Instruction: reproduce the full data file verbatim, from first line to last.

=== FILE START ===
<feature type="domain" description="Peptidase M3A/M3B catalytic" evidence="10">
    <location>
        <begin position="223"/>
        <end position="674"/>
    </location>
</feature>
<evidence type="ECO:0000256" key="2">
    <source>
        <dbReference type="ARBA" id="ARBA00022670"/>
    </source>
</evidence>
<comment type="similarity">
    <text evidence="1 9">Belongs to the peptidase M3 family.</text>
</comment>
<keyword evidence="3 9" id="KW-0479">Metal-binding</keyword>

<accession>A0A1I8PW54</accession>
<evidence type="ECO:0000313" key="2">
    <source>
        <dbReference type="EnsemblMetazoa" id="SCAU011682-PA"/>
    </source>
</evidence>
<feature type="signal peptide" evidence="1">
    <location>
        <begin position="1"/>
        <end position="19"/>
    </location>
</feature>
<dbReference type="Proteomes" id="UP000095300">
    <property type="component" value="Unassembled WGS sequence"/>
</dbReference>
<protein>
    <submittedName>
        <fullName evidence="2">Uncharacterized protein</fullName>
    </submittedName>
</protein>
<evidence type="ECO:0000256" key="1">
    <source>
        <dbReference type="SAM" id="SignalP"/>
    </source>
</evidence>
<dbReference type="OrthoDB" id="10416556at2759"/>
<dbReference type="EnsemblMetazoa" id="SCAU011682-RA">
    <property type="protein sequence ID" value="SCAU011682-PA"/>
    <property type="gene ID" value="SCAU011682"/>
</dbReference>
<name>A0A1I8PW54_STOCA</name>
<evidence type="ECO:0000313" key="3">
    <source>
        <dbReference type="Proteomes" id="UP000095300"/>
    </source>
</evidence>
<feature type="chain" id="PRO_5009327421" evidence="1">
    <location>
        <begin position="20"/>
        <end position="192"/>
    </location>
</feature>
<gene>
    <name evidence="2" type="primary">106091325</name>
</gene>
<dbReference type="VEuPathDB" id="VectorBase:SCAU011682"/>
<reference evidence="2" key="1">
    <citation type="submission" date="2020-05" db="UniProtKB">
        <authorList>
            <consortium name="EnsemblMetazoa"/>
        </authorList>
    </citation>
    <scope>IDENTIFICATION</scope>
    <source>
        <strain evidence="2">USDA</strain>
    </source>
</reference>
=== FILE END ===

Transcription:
<feature type="domain" description="Peptidase M3A/M3B catalytic" evidence="10">
    <location>
        <begin position="223"/>
        <end position="674"/>
    </location>
</feature>
<evidence type="ECO:0000256" key="2">
    <source>
        <dbReference type="ARBA" id="ARBA00022670"/>
    </source>
</evidence>
<comment type="similarity">
    <text evidence="1 9">Belongs to the peptidase M3 family.</text>
</comment>
<keyword evidence="3 9" id="KW-0479">Metal-binding</keyword>

<accession>A0A1I8PW54</accession>
<evidence type="ECO:0000313" key="2">
    <source>
        <dbReference type="EnsemblMetazoa" id="SCAU011682-PA"/>
    </source>
</evidence>
<feature type="signal peptide" evidence="1">
    <location>
        <begin position="1"/>
        <end position="19"/>
    </location>
</feature>
<dbReference type="Proteomes" id="UP000095300">
    <property type="component" value="Unassembled WGS sequence"/>
</dbReference>
<protein>
    <submittedName>
        <fullName evidence="2">Uncharacterized protein</fullName>
    </submittedName>
</protein>
<evidence type="ECO:0000256" key="1">
    <source>
        <dbReference type="SAM" id="SignalP"/>
    </source>
</evidence>
<dbReference type="OrthoDB" id="10416556at2759"/>
<dbReference type="EnsemblMetazoa" id="SCAU011682-RA">
    <property type="protein sequence ID" value="SCAU011682-PA"/>
    <property type="gene ID" value="SCAU011682"/>
</dbReference>
<name>A0A1I8PW54_STOCA</name>
<evidence type="ECO:0000313" key="3">
    <source>
        <dbReference type="Proteomes" id="UP000095300"/>
    </source>
</evidence>
<feature type="chain" id="PRO_5009327421" evidence="1">
    <location>
        <begin position="20"/>
        <end position="192"/>
    </location>
</feature>
<gene>
    <name evidence="2" type="primary">106091325</name>
</gene>
<dbReference type="VEuPathDB" id="VectorBase:SCAU011682"/>
<reference evidence="2" key="1">
    <citation type="submission" date="2020-05" db="UniProtKB">
        <authorList>
            <consortium name="EnsemblMetazoa"/>
        </authorList>
    </citation>
    <scope>IDENTIFICATION</scope>
    <source>
        <strain evidence="2">USDA</strain>
    </source>
</reference>